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Saturday, July 26, 2003

Parochial cosmopolitanism.

"It's a great paradox of American life," Ms. Allen said, "that on the one hand we feel very cosmopolitan, with Mexican restaurants and cab drivers who speak Swahili, and we feel that we inhabit a mind-boggling multicultural universe, but at the end of the day, it breaks down to different ways of being American." Stephen Kinzer writes about the disappearance of foreign novels in translation from American publishers. ("America yawns at foreign fiction: Publishers, fixated on profit and blockbusters, offer less from abroad." New York Times 7.26.03.)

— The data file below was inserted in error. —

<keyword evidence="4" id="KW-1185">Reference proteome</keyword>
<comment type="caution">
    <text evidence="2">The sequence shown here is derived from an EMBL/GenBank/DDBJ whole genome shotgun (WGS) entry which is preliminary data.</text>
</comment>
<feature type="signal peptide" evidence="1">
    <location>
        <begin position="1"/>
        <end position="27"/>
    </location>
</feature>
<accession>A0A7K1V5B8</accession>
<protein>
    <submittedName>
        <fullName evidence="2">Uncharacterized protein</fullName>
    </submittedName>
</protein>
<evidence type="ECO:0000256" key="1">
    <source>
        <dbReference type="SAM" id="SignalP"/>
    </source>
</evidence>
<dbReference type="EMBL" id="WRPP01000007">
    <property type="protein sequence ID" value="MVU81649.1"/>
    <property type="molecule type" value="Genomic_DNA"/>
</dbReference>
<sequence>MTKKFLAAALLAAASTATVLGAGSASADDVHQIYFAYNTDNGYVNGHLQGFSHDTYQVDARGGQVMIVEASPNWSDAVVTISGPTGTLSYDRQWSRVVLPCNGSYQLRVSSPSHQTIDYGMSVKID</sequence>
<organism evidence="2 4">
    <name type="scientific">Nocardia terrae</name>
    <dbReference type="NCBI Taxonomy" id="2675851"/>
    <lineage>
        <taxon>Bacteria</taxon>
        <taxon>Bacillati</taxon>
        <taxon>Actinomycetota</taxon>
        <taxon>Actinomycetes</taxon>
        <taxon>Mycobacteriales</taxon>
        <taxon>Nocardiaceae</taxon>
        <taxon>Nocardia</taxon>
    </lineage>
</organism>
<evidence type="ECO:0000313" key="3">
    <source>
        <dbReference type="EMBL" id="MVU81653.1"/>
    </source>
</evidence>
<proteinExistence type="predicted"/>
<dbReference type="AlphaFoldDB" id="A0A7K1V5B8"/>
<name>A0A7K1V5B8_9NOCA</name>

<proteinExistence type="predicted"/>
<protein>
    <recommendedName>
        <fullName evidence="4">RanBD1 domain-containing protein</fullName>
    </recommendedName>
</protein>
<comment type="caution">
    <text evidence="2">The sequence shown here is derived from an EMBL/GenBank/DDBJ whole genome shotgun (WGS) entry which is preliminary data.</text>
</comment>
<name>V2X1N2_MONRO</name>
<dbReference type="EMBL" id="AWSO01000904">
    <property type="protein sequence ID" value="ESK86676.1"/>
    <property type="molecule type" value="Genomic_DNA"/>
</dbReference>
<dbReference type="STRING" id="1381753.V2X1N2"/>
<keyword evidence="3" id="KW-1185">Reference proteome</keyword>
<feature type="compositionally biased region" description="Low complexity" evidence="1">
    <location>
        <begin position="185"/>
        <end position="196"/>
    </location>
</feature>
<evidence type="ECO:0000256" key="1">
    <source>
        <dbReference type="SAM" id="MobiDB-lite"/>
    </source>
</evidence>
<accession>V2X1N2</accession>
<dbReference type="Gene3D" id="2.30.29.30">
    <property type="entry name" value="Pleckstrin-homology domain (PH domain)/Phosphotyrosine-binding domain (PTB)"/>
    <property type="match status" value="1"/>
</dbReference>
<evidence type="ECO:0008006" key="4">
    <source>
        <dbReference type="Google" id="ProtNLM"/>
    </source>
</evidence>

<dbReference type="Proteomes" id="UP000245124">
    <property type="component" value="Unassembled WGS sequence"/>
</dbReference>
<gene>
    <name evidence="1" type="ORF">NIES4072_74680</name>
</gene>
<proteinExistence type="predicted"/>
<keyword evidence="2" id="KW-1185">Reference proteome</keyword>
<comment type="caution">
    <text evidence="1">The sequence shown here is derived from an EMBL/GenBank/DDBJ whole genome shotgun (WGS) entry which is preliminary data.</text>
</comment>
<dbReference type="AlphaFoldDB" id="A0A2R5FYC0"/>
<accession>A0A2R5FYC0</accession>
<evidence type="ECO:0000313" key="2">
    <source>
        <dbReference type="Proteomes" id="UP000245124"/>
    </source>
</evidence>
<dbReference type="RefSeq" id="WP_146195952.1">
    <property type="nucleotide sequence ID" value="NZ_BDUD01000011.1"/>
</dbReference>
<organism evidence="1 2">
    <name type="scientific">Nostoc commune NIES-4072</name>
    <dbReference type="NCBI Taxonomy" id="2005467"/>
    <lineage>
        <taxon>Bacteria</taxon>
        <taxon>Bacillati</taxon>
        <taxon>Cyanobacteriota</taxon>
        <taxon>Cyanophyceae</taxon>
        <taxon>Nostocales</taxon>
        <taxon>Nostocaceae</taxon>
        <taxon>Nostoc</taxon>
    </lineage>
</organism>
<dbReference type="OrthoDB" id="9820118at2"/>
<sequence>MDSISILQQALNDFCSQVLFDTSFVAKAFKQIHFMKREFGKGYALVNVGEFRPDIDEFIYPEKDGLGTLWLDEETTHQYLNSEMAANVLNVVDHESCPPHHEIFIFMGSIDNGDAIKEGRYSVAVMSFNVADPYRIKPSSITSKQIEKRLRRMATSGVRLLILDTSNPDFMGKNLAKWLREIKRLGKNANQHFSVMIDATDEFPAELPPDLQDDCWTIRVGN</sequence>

Dharma-based initiatives.

"A city turns to Buddhism to keep young Cambodians out of trouble." Katie Zezima, New York Times 7.26.03.

Church and state.

More on the first governor of Massachusetts and his contemporaries Roger Williams and Anne Hutchinson, from the author of a new biography of John Winthrop: "A lot of people think of Massachusetts as a theocracy, but one of the things that distinguished Massachusetts [and] helped shape it was that no church officials could hold political office." ("Shedding light on a forgotten founder." Rich Barlow, Boston Globe 7.26.03.)

Copyright © 2003 by Philocrites | Posted 26 July 2003 at 11:42 AM

Previous: Sixteen words.
Next: Subtitling the Gospel.

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